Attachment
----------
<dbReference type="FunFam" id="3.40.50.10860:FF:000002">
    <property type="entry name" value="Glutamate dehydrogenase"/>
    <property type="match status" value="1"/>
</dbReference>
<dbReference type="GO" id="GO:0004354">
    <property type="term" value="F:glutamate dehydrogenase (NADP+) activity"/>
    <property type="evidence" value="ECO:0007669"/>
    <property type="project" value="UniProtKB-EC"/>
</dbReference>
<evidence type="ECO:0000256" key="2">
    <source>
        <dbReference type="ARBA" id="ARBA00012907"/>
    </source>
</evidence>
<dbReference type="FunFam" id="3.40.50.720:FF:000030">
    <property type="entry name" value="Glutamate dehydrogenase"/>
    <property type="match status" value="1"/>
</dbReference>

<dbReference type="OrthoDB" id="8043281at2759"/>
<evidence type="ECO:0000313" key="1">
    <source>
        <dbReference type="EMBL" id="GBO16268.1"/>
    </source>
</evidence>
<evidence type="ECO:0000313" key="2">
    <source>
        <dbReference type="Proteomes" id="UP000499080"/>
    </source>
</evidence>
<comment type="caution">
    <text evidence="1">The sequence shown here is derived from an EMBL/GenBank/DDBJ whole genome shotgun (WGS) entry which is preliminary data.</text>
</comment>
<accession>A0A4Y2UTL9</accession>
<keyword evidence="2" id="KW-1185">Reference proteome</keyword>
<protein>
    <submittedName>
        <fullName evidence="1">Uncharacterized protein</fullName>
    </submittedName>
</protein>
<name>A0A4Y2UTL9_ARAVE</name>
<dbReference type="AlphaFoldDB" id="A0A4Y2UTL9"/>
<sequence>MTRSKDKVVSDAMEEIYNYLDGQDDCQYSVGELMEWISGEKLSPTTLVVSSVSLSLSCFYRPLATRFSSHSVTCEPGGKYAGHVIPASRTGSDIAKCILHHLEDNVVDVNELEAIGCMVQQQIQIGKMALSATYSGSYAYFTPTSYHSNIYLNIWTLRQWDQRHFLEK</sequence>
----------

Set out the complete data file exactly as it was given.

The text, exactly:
<dbReference type="FunFam" id="3.40.50.10860:FF:000002">
    <property type="entry name" value="Glutamate dehydrogenase"/>
    <property type="match status" value="1"/>
</dbReference>
<dbReference type="GO" id="GO:0004354">
    <property type="term" value="F:glutamate dehydrogenase (NADP+) activity"/>
    <property type="evidence" value="ECO:0007669"/>
    <property type="project" value="UniProtKB-EC"/>
</dbReference>
<evidence type="ECO:0000256" key="2">
    <source>
        <dbReference type="ARBA" id="ARBA00012907"/>
    </source>
</evidence>
<dbReference type="FunFam" id="3.40.50.720:FF:000030">
    <property type="entry name" value="Glutamate dehydrogenase"/>
    <property type="match status" value="1"/>
</dbReference>

<dbReference type="OrthoDB" id="8043281at2759"/>
<evidence type="ECO:0000313" key="1">
    <source>
        <dbReference type="EMBL" id="GBO16268.1"/>
    </source>
</evidence>
<evidence type="ECO:0000313" key="2">
    <source>
        <dbReference type="Proteomes" id="UP000499080"/>
    </source>
</evidence>
<comment type="caution">
    <text evidence="1">The sequence shown here is derived from an EMBL/GenBank/DDBJ whole genome shotgun (WGS) entry which is preliminary data.</text>
</comment>
<accession>A0A4Y2UTL9</accession>
<keyword evidence="2" id="KW-1185">Reference proteome</keyword>
<protein>
    <submittedName>
        <fullName evidence="1">Uncharacterized protein</fullName>
    </submittedName>
</protein>
<name>A0A4Y2UTL9_ARAVE</name>
<dbReference type="AlphaFoldDB" id="A0A4Y2UTL9"/>
<sequence>MTRSKDKVVSDAMEEIYNYLDGQDDCQYSVGELMEWISGEKLSPTTLVVSSVSLSLSCFYRPLATRFSSHSVTCEPGGKYAGHVIPASRTGSDIAKCILHHLEDNVVDVNELEAIGCMVQQQIQIGKMALSATYSGSYAYFTPTSYHSNIYLNIWTLRQWDQRHFLEK</sequence>